The fractious relationship between Britain, the world’s sixth largest economy, and the EU has been unsettling for Europe, given that the UK is a nuclear power, the second largest contributor to NATO, and the bloc’s biggest export market. Though reluctant to admit it, the EU needs UK support, as tensions with Russia rise over Vladimir Putin’s incursions into Ukraine and his threats to the Baltic states. Like Britain and the US, mainland Europe has been the victim of repeated cyberattacks and malaware penetration, sourced to Russia.

And yet there is hope. The sigh of relief in and around the European Commission’s headquarters at Berlaymont on November 5 was risible as it became clear Donald Trump had lost the U.S. presidency. Relief turned to joy as, one by one, Republican leaders withdrew their support for Trump’s false claims of election fraud. One defining image was that of the president whining that he had been abandoned by the man he had thought of as  a friend – Rupert Murdoch.

Joe Biden’s arrival at the White House is a watershed moment for the European Union. It will do more than restore relations to where they were under the Obama administration. Biden believes a strong US-Europe alliance is the best bulwark against an unpredictable Putin, and that Berlin and Paris are the important capitals. (It is well known that Biden is no fan of Johnson). Even better for Brussels, the next U.S. secretary of state, Tony Blinken, is a confirmed Europhile who owns a house in Paris, where he first went to school. He is already well known in the chancelleries of Europe, having served as deputy to Hillary Clinton in the Obama administration, and as point man to Biden in the establishment of the Trans Pacific Partnership.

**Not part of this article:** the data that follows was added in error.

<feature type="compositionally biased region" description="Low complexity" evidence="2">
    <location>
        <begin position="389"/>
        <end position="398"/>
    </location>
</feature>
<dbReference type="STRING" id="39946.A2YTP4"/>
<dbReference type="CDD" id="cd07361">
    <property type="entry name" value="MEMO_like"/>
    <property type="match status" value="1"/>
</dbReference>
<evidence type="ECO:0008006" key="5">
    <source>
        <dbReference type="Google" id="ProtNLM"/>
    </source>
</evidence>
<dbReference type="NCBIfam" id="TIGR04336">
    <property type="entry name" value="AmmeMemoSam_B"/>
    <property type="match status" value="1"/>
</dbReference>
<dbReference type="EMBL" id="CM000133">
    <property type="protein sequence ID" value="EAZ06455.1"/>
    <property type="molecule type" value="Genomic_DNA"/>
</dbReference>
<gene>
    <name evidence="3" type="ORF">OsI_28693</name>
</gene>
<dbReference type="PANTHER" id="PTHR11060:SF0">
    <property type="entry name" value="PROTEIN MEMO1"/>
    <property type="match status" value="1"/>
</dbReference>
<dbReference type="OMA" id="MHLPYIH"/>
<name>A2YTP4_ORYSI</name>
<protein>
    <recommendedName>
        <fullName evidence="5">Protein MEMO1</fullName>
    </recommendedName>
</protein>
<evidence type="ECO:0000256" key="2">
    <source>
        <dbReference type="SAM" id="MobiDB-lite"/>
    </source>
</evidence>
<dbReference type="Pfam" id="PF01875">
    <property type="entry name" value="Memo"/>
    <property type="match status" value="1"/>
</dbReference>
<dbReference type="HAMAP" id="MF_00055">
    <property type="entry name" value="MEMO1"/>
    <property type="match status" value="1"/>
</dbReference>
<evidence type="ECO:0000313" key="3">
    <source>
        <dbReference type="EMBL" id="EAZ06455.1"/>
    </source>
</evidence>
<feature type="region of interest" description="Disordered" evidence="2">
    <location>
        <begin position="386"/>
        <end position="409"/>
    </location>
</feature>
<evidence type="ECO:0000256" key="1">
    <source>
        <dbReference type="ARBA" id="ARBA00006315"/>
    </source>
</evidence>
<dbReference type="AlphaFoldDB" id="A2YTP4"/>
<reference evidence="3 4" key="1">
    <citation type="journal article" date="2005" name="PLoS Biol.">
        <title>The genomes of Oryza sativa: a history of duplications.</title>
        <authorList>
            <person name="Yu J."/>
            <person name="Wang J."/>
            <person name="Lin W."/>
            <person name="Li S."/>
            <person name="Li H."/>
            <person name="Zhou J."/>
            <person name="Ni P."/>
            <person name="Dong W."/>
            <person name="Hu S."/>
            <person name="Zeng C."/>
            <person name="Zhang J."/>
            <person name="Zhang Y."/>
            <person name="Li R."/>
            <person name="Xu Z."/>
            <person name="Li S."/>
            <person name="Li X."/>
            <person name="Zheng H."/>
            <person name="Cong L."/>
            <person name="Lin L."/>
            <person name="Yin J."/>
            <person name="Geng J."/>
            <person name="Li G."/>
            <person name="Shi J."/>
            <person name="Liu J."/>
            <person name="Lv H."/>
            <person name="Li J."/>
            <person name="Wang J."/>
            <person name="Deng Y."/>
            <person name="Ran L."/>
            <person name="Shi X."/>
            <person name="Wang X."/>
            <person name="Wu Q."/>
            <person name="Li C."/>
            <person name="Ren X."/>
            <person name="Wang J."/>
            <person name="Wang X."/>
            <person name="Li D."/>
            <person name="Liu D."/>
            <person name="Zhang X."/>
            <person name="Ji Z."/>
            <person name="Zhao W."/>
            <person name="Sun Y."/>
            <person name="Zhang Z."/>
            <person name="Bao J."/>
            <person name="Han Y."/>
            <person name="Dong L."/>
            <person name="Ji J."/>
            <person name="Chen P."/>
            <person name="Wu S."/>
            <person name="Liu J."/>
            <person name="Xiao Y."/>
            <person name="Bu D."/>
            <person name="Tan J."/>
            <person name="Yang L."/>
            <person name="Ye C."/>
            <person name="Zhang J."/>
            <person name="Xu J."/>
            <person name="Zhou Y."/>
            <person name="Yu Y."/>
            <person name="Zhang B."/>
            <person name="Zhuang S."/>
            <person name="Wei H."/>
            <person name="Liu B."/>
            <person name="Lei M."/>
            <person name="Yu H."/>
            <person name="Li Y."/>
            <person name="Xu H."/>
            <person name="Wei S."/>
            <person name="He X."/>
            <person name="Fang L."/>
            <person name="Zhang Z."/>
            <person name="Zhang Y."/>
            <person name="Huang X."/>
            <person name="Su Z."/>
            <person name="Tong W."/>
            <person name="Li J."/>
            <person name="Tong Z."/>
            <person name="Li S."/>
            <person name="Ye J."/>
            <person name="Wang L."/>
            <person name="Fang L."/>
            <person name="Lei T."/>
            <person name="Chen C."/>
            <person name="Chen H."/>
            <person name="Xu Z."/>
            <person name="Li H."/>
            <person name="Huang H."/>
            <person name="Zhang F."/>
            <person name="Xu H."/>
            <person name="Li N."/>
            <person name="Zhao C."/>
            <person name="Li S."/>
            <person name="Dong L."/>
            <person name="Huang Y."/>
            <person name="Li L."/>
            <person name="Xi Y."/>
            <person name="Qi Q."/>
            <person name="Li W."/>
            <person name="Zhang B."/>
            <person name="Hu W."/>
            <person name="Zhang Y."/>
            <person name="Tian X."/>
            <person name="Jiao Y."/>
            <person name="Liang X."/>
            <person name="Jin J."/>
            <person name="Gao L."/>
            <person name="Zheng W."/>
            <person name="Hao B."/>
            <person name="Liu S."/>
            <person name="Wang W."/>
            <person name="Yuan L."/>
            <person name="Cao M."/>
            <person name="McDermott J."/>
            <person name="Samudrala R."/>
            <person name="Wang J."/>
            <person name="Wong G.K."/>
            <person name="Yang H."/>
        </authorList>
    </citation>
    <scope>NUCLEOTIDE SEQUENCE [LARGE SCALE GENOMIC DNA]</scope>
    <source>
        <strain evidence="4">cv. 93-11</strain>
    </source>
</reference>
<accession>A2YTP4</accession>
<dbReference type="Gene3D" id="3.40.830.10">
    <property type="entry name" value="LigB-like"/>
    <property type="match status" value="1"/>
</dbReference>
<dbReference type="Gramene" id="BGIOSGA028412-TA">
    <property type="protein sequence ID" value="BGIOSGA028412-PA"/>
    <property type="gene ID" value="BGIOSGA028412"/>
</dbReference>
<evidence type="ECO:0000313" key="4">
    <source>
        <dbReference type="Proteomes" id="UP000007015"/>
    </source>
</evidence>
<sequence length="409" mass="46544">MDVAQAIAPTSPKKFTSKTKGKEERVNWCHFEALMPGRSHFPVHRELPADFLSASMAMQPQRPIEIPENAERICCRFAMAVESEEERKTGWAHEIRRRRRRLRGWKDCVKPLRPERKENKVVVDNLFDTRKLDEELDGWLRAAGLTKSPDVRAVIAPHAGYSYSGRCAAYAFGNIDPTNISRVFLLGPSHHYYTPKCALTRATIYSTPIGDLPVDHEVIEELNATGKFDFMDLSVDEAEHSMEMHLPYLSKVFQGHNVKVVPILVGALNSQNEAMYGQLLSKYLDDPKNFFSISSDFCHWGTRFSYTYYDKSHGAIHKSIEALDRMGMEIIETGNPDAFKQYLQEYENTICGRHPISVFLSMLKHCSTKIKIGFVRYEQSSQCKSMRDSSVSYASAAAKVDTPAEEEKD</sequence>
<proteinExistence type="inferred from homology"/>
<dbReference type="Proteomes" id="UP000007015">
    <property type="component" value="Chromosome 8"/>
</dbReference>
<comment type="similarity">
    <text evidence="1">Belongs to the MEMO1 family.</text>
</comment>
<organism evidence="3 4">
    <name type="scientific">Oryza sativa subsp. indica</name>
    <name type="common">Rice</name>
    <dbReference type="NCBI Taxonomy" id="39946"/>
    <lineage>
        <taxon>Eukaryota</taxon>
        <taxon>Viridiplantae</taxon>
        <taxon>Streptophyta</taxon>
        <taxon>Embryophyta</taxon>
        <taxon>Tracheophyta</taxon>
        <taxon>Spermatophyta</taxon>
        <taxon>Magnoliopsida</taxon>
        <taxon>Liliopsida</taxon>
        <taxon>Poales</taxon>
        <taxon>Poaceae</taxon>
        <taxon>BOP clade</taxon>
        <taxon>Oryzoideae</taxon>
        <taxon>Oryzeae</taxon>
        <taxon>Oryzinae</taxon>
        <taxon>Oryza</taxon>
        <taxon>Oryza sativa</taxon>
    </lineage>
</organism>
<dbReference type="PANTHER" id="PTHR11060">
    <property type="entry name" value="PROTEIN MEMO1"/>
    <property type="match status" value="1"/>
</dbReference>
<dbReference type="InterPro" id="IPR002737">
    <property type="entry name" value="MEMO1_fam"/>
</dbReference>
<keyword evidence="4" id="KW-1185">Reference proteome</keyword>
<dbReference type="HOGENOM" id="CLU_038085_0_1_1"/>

Another huge blessing for the EU will be Biden’s pledge to recommit the United States to the Paris Accord on climate change. Ursula von der Leyen, the German politician who took over as president of the European Commission a year ago, is determined that Europe should lead the world in cutting carbon emissions, and will join forces with Biden in attempting to persuade leaders of other nations to bring forward 2050 emissions targets to 2030. They will seek to put action on climate change at the top of the agenda at a range of international meetings, including G7, G20 and the United Nations summit in Glasgow in November, where Boris Johnson will be pressing for global support for a ban on the sale of new diesel and petrol-fuelled vehicles from 2030.

Achieving global unity on how best to stop the degrading of the planet will be a tough call, but Ms von der Leyen has already shown leadership qualities absent from earlier administrations, painstakingly bringing together conflicting factions within the 27 member countries. The EU has also made significant strides as a financial force, with Brussels using its collateral power for the first time to raise 750 billion euros on the world markets for a European Recovery Fund, designed to help those member countries most damaged by Covid-19 and to build new infrastructure to support a green revolution.

Will hope triumph over despair?  With both sides of the Atlantic facing the darkest of winters amidst rising Covid-19 cases, it is hard to be optimistic.  Yet medical science on both sides of the Atlantic has come up with approved vaccines in record time, with the pharmaceutical industries producing by the millions in order that as many as possible across the world can be immunised. An industry that so far has failed to find an adequate solution to another serious illness, malaria, has risen to the challenge of coronavirus.  If there is hope in the future, it is likely to be through science.